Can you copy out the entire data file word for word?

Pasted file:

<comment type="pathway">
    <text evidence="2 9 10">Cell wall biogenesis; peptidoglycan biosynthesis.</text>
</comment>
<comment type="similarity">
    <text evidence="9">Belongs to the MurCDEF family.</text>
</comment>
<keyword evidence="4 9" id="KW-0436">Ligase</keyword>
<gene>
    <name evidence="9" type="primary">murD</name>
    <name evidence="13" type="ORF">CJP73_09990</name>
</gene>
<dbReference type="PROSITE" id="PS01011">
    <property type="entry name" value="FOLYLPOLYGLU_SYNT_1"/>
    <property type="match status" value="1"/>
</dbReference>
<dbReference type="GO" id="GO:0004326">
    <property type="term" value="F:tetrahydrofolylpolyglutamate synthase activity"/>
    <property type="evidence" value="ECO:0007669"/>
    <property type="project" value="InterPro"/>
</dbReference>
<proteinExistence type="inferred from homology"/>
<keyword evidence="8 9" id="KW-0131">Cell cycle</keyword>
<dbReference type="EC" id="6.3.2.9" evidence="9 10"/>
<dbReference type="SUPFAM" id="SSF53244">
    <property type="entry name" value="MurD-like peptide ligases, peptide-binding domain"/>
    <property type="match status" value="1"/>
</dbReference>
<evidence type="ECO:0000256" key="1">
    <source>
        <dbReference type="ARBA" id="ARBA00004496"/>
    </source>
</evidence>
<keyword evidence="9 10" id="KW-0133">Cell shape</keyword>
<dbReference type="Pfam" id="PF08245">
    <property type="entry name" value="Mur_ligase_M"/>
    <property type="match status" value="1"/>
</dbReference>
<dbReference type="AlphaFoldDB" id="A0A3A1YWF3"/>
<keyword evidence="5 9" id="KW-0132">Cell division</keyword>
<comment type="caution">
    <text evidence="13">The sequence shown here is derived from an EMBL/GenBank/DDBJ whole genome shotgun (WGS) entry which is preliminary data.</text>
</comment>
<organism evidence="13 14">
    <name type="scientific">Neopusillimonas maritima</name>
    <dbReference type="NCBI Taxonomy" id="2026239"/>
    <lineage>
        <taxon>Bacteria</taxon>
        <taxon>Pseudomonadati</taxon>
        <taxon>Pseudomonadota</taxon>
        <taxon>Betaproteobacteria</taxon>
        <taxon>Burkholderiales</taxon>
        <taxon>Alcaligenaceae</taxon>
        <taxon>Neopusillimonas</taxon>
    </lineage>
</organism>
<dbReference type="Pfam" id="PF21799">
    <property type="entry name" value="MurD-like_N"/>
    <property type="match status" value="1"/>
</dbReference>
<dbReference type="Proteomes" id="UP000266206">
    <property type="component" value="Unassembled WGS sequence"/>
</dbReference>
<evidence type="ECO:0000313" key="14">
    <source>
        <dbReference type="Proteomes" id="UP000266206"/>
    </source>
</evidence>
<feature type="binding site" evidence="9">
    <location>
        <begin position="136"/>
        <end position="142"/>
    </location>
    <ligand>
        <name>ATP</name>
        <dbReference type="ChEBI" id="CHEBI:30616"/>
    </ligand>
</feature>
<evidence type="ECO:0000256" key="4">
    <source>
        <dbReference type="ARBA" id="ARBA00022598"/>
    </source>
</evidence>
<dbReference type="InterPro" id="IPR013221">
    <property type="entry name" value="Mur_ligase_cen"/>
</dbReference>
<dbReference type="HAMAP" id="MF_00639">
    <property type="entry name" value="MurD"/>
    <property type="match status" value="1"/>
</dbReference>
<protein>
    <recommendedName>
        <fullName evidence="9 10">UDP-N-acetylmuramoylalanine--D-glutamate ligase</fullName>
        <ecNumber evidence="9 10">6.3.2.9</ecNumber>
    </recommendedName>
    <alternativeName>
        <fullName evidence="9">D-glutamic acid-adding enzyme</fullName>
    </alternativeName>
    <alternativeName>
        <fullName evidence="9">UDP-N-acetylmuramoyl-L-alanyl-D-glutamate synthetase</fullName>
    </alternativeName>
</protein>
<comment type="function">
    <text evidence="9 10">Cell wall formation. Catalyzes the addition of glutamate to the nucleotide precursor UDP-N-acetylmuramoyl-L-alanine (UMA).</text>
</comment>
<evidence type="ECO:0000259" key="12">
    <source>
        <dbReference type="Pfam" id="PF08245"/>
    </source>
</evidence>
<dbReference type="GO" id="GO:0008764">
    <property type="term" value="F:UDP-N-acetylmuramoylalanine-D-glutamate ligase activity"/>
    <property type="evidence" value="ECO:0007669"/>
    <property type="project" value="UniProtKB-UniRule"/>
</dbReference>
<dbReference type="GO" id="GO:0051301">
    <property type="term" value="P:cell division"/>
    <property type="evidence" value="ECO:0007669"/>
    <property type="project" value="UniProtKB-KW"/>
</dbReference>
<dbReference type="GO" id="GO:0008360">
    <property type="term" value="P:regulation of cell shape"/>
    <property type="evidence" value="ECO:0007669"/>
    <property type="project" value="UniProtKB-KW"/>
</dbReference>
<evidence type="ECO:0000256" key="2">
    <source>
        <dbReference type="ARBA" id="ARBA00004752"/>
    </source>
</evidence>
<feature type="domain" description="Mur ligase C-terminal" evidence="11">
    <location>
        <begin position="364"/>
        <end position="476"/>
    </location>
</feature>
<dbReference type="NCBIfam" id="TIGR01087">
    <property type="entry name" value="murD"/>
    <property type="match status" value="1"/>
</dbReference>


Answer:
<comment type="pathway">
    <text evidence="2 9 10">Cell wall biogenesis; peptidoglycan biosynthesis.</text>
</comment>
<comment type="similarity">
    <text evidence="9">Belongs to the MurCDEF family.</text>
</comment>
<keyword evidence="4 9" id="KW-0436">Ligase</keyword>
<gene>
    <name evidence="9" type="primary">murD</name>
    <name evidence="13" type="ORF">CJP73_09990</name>
</gene>
<dbReference type="PROSITE" id="PS01011">
    <property type="entry name" value="FOLYLPOLYGLU_SYNT_1"/>
    <property type="match status" value="1"/>
</dbReference>
<dbReference type="GO" id="GO:0004326">
    <property type="term" value="F:tetrahydrofolylpolyglutamate synthase activity"/>
    <property type="evidence" value="ECO:0007669"/>
    <property type="project" value="InterPro"/>
</dbReference>
<proteinExistence type="inferred from homology"/>
<keyword evidence="8 9" id="KW-0131">Cell cycle</keyword>
<dbReference type="EC" id="6.3.2.9" evidence="9 10"/>
<dbReference type="SUPFAM" id="SSF53244">
    <property type="entry name" value="MurD-like peptide ligases, peptide-binding domain"/>
    <property type="match status" value="1"/>
</dbReference>
<evidence type="ECO:0000256" key="1">
    <source>
        <dbReference type="ARBA" id="ARBA00004496"/>
    </source>
</evidence>
<keyword evidence="9 10" id="KW-0133">Cell shape</keyword>
<dbReference type="Pfam" id="PF08245">
    <property type="entry name" value="Mur_ligase_M"/>
    <property type="match status" value="1"/>
</dbReference>
<dbReference type="AlphaFoldDB" id="A0A3A1YWF3"/>
<keyword evidence="5 9" id="KW-0132">Cell division</keyword>
<comment type="caution">
    <text evidence="13">The sequence shown here is derived from an EMBL/GenBank/DDBJ whole genome shotgun (WGS) entry which is preliminary data.</text>
</comment>
<organism evidence="13 14">
    <name type="scientific">Neopusillimonas maritima</name>
    <dbReference type="NCBI Taxonomy" id="2026239"/>
    <lineage>
        <taxon>Bacteria</taxon>
        <taxon>Pseudomonadati</taxon>
        <taxon>Pseudomonadota</taxon>
        <taxon>Betaproteobacteria</taxon>
        <taxon>Burkholderiales</taxon>
        <taxon>Alcaligenaceae</taxon>
        <taxon>Neopusillimonas</taxon>
    </lineage>
</organism>
<dbReference type="Pfam" id="PF21799">
    <property type="entry name" value="MurD-like_N"/>
    <property type="match status" value="1"/>
</dbReference>
<dbReference type="Proteomes" id="UP000266206">
    <property type="component" value="Unassembled WGS sequence"/>
</dbReference>
<evidence type="ECO:0000313" key="14">
    <source>
        <dbReference type="Proteomes" id="UP000266206"/>
    </source>
</evidence>
<feature type="binding site" evidence="9">
    <location>
        <begin position="136"/>
        <end position="142"/>
    </location>
    <ligand>
        <name>ATP</name>
        <dbReference type="ChEBI" id="CHEBI:30616"/>
    </ligand>
</feature>
<evidence type="ECO:0000256" key="4">
    <source>
        <dbReference type="ARBA" id="ARBA00022598"/>
    </source>
</evidence>
<dbReference type="InterPro" id="IPR013221">
    <property type="entry name" value="Mur_ligase_cen"/>
</dbReference>
<dbReference type="HAMAP" id="MF_00639">
    <property type="entry name" value="MurD"/>
    <property type="match status" value="1"/>
</dbReference>
<protein>
    <recommendedName>
        <fullName evidence="9 10">UDP-N-acetylmuramoylalanine--D-glutamate ligase</fullName>
        <ecNumber evidence="9 10">6.3.2.9</ecNumber>
    </recommendedName>
    <alternativeName>
        <fullName evidence="9">D-glutamic acid-adding enzyme</fullName>
    </alternativeName>
    <alternativeName>
        <fullName evidence="9">UDP-N-acetylmuramoyl-L-alanyl-D-glutamate synthetase</fullName>
    </alternativeName>
</protein>
<comment type="function">
    <text evidence="9 10">Cell wall formation. Catalyzes the addition of glutamate to the nucleotide precursor UDP-N-acetylmuramoyl-L-alanine (UMA).</text>
</comment>
<evidence type="ECO:0000259" key="12">
    <source>
        <dbReference type="Pfam" id="PF08245"/>
    </source>
</evidence>
<dbReference type="GO" id="GO:0008764">
    <property type="term" value="F:UDP-N-acetylmuramoylalanine-D-glutamate ligase activity"/>
    <property type="evidence" value="ECO:0007669"/>
    <property type="project" value="UniProtKB-UniRule"/>
</dbReference>
<dbReference type="GO" id="GO:0051301">
    <property type="term" value="P:cell division"/>
    <property type="evidence" value="ECO:0007669"/>
    <property type="project" value="UniProtKB-KW"/>
</dbReference>
<dbReference type="GO" id="GO:0008360">
    <property type="term" value="P:regulation of cell shape"/>
    <property type="evidence" value="ECO:0007669"/>
    <property type="project" value="UniProtKB-KW"/>
</dbReference>
<evidence type="ECO:0000256" key="2">
    <source>
        <dbReference type="ARBA" id="ARBA00004752"/>
    </source>
</evidence>
<feature type="domain" description="Mur ligase C-terminal" evidence="11">
    <location>
        <begin position="364"/>
        <end position="476"/>
    </location>
</feature>
<dbReference type="NCBIfam" id="TIGR01087">
    <property type="entry name" value="murD"/>
    <property type="match status" value="1"/>
</dbReference>